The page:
On one of my last return trips from Boston to Rome passing through Dublin, I was able to distance my connecting flight so as to have a good Dublin layover of about 10 hours. I was arriving in Dublin at about 5am, and I was supposed to catch a connecting flight around 2pm. Plenty of time to make a few visits in the city, which I had already done once before so I kind of knew my way around a bit too. Well, my connecting flight was even delayed a few hours so I got a good 13 hours to visit around! My connecting flight was leaving at 5pm in the end, and my arriving flight actually arrived early. I was off the airplane from Boston by 4:40 am.
Leave your carry-on in storage!
Now the first thing I try to do when I have a layover, seeing that I always have a carry-on that I really would prefer not to lug around the city, I look for some kind of storage either in the airport or in the nearest train station. Well Dublin airport does have what it calls a “left luggage facility” in Terminal 1, but it has changed places since my last trip. It is no longer in the car park in Terminal 1, it is now in the Terminal 1 arrivals hall in front of the car park, near the information desk, by the escalator. This information is now available on the Dublin Airport website too:
Thank goodness this facility opens at 5am, compared to the previous facility which only opened at 6am. Well since my checked bags were going directly to my final destination I didn’t have to waiste any time waiting to pick them up, so I went straight from Terminal 3 arrivals to Terminal 1 arrivals and I found a cafè where I could have some breakfast right nearby the Left Luggage facility, while I waited for it to open. No rush at this point in any case, since the city attractions won’t start opening until about 9am in any case. After I had some breakfast and left my carry-on and my laptop at the left luggage facility (it cost me about €25 for the day), I was about to go looking for a place to buy some kind of a day pass when I found out from the Left Luggage facility that I could buy one from them. They had the “Freedom Pass” on hand, which is a 3 day public transport pass for €33, including the Airlink shuttles between the airport and the city center.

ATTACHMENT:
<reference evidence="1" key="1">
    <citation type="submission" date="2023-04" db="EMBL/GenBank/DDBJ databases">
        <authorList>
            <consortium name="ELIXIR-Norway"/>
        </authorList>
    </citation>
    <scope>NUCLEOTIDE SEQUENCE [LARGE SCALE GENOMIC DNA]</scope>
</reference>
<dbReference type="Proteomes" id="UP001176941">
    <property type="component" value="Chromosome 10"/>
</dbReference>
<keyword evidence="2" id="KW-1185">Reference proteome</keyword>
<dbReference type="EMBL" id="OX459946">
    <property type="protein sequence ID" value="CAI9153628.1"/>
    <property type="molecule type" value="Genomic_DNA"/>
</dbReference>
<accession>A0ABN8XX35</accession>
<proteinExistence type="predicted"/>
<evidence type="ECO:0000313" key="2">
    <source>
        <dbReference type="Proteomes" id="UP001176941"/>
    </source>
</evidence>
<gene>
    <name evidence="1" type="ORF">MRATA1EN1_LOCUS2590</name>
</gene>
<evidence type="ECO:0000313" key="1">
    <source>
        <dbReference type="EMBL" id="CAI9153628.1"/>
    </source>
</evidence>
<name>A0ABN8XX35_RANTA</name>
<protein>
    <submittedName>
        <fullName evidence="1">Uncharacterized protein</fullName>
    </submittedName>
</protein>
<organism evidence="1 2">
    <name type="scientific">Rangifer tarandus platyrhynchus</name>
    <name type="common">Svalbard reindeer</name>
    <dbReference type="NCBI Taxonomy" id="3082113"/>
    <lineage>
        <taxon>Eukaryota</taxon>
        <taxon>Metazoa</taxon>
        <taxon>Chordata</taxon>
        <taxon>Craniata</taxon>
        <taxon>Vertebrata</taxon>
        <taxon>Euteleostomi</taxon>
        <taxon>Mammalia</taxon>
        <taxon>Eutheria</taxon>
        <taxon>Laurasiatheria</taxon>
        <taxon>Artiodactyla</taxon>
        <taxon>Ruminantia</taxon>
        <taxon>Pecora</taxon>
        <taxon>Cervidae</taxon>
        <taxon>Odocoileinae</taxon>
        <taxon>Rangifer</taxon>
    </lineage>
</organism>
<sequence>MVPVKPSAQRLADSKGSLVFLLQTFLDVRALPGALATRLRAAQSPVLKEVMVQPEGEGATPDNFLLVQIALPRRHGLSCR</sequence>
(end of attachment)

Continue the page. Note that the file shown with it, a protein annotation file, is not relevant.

I would consider getting a Dublin Pass including free entrance to museums and tourist attractions if I were to do a Dublin layover again. With a minimum cost of €52 for a single day, it includes transfer from the airport, the hop-on hop-off bus (which stops nearby most of the main attractions), and free entrance to a number of museums and attractions. It would certainly be worth considering for a 3 day visit at €83. It depends also on which sites you would like to visit in the few hours you have on hand. Note however that the Aircoach service from the airport is a one-way ticket to the city center. Not quite knowing ahead of time (I didn’t work everything out to the T beforehand), I just got the 3 day Freedom Pass for €33 which I was able to buy directly from the left luggage facility. This was still useful, giving me access to all public transportation including the hop-on hop-off bus tour and the airlink to and from the airport (being able to ride back to the airport with the airlink bus is a good reason to get this Freedom Pass ticket!).
Sites to visit during your Dublin layover